Longform

MasterMinds: Matthew Posey, Joel Hester and Karen Blessen Are Winners in Our Inaugural Creativity Awards

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Artist Valerie McGovern, who wanted some tables for her Craftsman-style home in Fredericksburg, Virginia, now owns three Weld House creations, including a large table made from a '73 Chevy hood and a pair of end tables welded from the remains of a yellow school bus. "I didn't want what was on display in all those furniture stores. I wanted something different," McGovern says. "I'm from Detroit, the Motor City, so cars—awesome. I like bright. I like color. I e-mailed Joel and he was really good with me. I asked a lot of questions and he never seemed to mind." She also wanted some furniture her 2-year-old nephew could bang into without him damaging it or it damaging him. "There are no sharp edges on Joel's tables," she says. "You can put your feet up on them. If you dent them a little, that's OK." To her, the furniture is functional as well as a work of art. "I love that he has that vision to see something else in what most people see as an old car graveyard. He pulls some beautiful artwork, usable artwork out of it. I would call him an artist."

"No, I don't call myself an artist," counters Hester, a soft-spoken man with arms flecked with burn scars from years of holding a welding torch. "I guess I'm a craftsman. When people ask, I just say 'furniture builder,' and it usually stops there."

It takes about a week, between 40 and 80 hours of work, for Hester to make one table, depending on its size (the 11-foot-long, 500-pound "community table" he just finished for a Miami Starbucks took longer). The process starts with using an angle grinder to separate the "skin" of a car hood or roof from the reinforcing layer underneath. The flatter the original steel, the better. "There's no part of a VW Beetle I can use," he explains. "It's all curves." He designs each piece "by eye" and says the metal itself dictates what type of furniture it wants to be. Hester is a perfectionist about the final product. Joints have to be welded velvety smooth. Legs must be perfectly straight—"If you get the metal too hot on a welded joint," he says, "one leg could become a bit of a wanderer." Hester even finishes out the bottoms of his tables, attaching Vehicle Identification Number plates from the car or truck he used to make it. The tables are disassembled for shipping, with instructions for the new owners on how to match the legs to the correct corners through a pattern of raised dots.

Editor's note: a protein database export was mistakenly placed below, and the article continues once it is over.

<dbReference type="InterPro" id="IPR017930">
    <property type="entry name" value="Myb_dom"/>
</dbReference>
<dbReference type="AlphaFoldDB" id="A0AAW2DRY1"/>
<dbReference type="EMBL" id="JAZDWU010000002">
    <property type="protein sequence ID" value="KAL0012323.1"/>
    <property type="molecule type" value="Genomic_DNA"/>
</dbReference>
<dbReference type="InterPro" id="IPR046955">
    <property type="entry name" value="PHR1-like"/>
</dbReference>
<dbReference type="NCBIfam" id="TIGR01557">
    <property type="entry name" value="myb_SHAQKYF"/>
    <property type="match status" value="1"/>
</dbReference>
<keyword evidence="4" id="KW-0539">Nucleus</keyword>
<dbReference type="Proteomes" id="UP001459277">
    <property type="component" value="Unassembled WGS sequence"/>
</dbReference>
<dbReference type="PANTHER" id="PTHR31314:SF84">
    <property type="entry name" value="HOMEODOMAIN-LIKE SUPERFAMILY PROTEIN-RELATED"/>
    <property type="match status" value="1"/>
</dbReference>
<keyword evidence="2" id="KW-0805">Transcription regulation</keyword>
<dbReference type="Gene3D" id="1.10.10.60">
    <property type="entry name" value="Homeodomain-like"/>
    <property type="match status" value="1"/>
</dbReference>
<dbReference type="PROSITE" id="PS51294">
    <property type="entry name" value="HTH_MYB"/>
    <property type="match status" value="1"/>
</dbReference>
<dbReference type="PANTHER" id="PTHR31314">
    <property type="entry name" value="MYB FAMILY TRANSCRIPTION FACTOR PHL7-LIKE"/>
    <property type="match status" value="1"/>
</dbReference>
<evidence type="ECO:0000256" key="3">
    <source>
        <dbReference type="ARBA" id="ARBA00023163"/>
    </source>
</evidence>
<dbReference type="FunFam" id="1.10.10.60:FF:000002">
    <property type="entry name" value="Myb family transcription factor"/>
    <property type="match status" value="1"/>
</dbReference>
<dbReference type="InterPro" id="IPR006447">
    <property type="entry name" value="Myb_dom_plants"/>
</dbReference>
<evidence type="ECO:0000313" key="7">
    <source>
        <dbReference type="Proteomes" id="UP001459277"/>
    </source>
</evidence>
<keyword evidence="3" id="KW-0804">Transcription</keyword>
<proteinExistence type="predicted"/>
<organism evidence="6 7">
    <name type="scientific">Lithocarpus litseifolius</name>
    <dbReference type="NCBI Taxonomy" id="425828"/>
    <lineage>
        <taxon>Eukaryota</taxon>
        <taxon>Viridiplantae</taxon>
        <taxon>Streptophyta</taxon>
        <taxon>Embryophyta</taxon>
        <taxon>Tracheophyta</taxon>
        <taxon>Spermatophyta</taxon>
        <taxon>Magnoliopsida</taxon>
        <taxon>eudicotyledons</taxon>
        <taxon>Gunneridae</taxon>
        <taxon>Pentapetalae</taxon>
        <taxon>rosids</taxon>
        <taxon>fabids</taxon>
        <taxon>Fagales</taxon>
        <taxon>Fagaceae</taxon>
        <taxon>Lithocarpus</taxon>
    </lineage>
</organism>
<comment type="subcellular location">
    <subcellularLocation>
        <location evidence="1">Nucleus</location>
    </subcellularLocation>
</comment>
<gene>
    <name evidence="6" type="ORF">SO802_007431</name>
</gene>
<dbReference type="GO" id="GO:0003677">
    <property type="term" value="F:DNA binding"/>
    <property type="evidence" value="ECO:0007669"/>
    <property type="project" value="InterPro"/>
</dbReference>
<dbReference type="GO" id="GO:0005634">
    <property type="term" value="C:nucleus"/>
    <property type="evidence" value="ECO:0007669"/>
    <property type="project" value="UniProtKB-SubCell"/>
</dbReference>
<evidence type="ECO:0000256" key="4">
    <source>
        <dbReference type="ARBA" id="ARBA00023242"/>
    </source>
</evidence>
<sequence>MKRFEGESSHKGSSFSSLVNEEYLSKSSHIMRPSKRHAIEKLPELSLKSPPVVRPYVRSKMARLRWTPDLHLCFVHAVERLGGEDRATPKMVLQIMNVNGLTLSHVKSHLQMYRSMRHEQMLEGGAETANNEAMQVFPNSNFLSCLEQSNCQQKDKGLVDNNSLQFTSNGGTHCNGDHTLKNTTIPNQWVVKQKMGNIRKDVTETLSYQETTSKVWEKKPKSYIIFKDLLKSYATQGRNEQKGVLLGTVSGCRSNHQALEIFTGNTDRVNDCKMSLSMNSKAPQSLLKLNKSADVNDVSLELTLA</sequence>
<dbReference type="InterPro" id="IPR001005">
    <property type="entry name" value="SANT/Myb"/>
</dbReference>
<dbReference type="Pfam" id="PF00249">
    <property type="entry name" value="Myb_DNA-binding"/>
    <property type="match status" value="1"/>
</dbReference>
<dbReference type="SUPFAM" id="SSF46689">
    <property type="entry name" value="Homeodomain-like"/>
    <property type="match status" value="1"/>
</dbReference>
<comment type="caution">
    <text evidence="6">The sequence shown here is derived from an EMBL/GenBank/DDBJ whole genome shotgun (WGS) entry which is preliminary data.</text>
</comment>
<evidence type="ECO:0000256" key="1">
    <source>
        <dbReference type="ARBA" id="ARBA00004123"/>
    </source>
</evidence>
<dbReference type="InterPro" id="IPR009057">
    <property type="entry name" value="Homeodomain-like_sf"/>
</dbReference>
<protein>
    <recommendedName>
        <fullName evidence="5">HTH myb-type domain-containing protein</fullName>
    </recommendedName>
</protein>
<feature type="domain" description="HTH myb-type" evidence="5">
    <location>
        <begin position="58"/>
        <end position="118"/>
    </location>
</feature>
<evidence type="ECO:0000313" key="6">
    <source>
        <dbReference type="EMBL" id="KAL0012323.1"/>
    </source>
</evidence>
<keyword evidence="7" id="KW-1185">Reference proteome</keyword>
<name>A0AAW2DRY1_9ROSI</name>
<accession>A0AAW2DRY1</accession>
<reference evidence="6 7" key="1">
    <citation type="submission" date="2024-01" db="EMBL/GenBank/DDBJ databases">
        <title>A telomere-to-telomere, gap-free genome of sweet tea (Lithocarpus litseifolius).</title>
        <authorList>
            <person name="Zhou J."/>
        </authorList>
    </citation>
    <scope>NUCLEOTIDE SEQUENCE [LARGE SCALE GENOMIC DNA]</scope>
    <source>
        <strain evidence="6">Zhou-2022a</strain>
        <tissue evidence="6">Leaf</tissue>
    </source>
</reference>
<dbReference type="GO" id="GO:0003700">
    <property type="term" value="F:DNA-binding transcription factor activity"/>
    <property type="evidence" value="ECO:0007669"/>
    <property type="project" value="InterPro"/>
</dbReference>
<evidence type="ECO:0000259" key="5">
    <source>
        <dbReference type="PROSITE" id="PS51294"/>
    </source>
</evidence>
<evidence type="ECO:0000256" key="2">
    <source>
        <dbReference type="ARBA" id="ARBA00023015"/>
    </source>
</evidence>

Hester is always looking for raw material, taking time every few weeks to visit salvage yards where he has to "hike hoods" one at a time, often hundreds of yards back to his truck for transport to the shop. From his hours among those acres of dead autos, he's become an expert on the weathering and rusting patterns of specific makes and models. A 1980s Chevy pick-up offers the biggest single piece of metal with a minimum of side creases. Certain years of the Mercedes 240D were painted a blue that over time turns the color of the Mediterranean. Some Ford trucks from the 1970s sun-fade to a bright turquoise and then develop pretty polka dots of deep red rust. The roofs of 1960s Chevy Suburbans make excellent conference tables. At a gas station one time, Hester paid a guy $100 on the spot for the rust-speckled hood of the ancient truck the man was driving.

"As I'm working on pieces, I often think 'I wonder what all that truck has seen,''' Hester says. "In really old trucks out in the yards, I'll find calendars still clipped to the sun visors, scribbled with notes. As I read them, it's like traveling through time."

Stockpiling pieces of the heavy steel used on American-made cars in the mid-20th century is now a race against time for Hester. Junkyards are filled mostly with wrecks from the 1990s or later—stuff he can't use because the paint quality is too good and the steel quality doesn't pass what he calls "the thump test." "Most of the cars I would want to use have already gone to the crusher," he says.

There is that one near-mythic junkyard out by Azle that Hester has seen from the highway, sprouted to the horizon with rusted junkers of the right vintage. The owner is a bit of a hermit, though, maybe even a hoarder, and he won't let Hester in to pick the bones of the rotting cars. "Maybe someday," Hester says. "I'll get in there someday."

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Elaine Liner
Contact: Elaine Liner